Originally Posted by Bohse
I purchased my 8 year old a season lesson pass at Breck this year, We live in Breck so I will definitely get my moneys worth out of the pass.
My question is how do I make the best out of her lessons, last year we were skiing the easy double blacks, and that is where I have to back off because that is all I can do. I am no longer good as a teacher.
Is there anything I should be asking for or requesting to give my kiddo the best experience with the right instructor.
I guess the question is, what does your child want? Are we talking an race aspirations? Off-piste dreamer? Future park rat? That will have a huge effect on what you ask for. Also, a little more knowledge of how the season lesson system works at Breck would be helpful. I've worked with a couple different "seasonal" programs, and they can run differently. Is it a season pass for the regular kids group lessons? So they would have a different instructor and different classmates each time? Or are we talking a seasonal group, where the kids and instructor are the same from week to week? The consistent group can be an absolutely amazing dynamic, both socially and skill wise. However, even if it is different instructors and kids, it will work a lot in that way too. Typically, seasonal kids tend to rise to the top of the lesson level structure pretty quickly. Once there, there are only a few kids at that level, and a fairly small group of instructors who will instruct those upper level kids lessons. So while it might not be the same exact kids and not always the same one instructor, the group of kids in her lessons will be fairly consistent, and you'll know the instructors by name pretty quickly.
The number one priority for a kid who is in a seasonal program of any kind is to maximize fun. Yes, skill development is important. However, your child will spend a ton of time on snow, and skill development in that kind of system can be a little less intense than in one-time or week long lesson formats. After all, in a one-time lesson, the instructor needs to maximize the skill development and concentrate it into one small period of time. With an 8 year old who we see every week, the priority is going to be keeping that passion for skiing going. If we do wall-to-wall drills with the kid every single time they're on snow, they are not going to want to keep skiing. In most seasonal programs, the skill development is going to be more folded into the day, presented as tips and pointers given throughout the ski day by the instructor, and less formal drilling. In my seasonal program, we more or less take the format of one run in the morning and one run in the afternoon is dedicated to pure instruction. Drills, skill practices, stuff like that. The rest of our day is devoted to skiing the mountain, exploring, and having fun. An average day in my program is 8-10 runs. But even during all the 'fun runs', I'll be throwing out a constant stream of 'tune up tips' to all of my students. And of course, lift rides are excellent times for us to talk about things. Gondola rides are even better.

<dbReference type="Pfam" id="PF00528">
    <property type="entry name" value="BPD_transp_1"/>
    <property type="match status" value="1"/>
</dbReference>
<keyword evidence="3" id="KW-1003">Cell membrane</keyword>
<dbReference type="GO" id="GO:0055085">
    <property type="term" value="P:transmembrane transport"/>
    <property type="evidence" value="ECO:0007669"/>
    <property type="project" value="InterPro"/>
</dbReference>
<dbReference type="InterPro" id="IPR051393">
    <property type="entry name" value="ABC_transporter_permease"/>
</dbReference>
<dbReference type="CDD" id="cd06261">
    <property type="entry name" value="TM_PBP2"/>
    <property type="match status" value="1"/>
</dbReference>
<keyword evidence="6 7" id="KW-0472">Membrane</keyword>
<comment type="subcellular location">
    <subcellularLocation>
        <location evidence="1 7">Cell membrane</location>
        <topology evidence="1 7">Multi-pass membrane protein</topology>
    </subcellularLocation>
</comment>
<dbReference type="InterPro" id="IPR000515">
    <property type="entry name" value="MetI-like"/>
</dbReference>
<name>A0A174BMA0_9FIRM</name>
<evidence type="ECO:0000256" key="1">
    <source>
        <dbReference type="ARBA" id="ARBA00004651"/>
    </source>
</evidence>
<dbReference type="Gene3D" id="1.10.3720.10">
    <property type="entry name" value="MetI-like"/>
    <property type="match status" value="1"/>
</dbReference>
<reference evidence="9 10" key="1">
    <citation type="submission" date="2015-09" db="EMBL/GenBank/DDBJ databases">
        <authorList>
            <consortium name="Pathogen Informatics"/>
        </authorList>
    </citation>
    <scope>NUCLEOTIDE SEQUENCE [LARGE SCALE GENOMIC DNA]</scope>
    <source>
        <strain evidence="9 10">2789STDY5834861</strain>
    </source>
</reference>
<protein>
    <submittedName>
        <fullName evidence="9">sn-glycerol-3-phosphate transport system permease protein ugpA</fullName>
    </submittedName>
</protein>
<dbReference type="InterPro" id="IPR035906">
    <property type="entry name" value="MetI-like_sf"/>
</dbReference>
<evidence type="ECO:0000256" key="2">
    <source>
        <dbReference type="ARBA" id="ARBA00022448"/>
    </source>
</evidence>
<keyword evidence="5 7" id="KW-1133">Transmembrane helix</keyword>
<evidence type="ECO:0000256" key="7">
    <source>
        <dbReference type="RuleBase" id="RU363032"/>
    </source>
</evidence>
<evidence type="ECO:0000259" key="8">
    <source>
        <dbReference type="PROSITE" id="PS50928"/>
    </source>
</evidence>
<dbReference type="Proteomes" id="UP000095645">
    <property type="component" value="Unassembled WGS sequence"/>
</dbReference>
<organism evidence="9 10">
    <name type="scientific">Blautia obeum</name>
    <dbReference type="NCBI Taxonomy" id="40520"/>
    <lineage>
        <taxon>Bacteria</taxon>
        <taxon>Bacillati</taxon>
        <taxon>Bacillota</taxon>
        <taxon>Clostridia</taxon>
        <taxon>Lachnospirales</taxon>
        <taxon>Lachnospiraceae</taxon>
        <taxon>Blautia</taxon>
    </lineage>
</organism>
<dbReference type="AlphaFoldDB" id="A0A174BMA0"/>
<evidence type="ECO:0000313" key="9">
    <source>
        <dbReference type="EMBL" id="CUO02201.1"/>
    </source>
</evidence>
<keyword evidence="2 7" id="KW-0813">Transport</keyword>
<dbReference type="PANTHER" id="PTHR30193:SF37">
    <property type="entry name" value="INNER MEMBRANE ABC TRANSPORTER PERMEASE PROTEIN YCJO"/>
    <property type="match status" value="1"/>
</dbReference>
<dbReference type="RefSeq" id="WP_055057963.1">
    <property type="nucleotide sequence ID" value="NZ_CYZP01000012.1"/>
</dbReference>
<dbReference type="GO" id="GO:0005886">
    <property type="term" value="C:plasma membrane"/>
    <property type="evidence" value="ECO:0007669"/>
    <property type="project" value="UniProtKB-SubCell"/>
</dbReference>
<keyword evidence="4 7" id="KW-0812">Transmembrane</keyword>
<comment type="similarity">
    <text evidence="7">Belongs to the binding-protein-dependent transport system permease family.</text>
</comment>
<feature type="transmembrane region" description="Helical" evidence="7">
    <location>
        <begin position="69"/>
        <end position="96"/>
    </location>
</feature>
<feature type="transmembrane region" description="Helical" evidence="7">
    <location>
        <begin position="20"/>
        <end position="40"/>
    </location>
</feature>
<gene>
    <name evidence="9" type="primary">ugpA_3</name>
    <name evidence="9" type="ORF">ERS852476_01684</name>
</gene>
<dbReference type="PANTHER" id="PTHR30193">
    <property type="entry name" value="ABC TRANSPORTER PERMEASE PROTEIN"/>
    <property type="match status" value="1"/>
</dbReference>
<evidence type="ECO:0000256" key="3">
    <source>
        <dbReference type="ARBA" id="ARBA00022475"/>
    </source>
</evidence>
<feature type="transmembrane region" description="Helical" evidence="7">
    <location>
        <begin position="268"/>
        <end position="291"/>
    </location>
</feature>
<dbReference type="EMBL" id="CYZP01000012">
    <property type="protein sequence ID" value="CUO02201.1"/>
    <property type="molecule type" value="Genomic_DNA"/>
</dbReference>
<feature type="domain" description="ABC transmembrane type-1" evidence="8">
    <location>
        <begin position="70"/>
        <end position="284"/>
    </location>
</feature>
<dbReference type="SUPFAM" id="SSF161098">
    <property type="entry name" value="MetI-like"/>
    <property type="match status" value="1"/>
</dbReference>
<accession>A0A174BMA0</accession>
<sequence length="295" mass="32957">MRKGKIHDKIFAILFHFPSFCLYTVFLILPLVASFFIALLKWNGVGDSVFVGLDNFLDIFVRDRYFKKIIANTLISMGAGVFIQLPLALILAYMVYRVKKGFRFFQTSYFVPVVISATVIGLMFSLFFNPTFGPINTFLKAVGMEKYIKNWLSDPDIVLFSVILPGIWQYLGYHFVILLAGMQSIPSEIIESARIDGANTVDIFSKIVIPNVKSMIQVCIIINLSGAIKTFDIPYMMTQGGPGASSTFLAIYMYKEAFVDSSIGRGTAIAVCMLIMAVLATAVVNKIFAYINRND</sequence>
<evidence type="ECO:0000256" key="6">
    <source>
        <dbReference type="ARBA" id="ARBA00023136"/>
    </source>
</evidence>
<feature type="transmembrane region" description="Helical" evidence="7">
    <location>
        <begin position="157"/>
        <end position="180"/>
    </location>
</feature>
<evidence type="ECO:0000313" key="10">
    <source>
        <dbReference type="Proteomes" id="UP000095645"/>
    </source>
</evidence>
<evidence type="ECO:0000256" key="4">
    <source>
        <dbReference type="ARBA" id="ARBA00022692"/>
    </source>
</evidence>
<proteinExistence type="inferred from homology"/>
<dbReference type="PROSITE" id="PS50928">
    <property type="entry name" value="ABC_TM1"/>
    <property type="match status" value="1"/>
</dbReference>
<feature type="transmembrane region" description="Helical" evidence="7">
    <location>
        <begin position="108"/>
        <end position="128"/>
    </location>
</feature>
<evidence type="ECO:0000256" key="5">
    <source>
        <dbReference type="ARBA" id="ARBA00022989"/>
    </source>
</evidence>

So what should you be asking for? You should be asking for your child to have as much fun as possible. At the end of the day, ask how their day was. If they say they had fun, score. If you ask them what they learned today, they might shrug. They might say 'I dunno', or even 'nothing'. But then watch their skiing, that's where you'll find out if they're learning.
*EDIT: instructional drill runs are, by rule, skipped on pow days. Pow days are dedicated solely to gnar shred. That is all.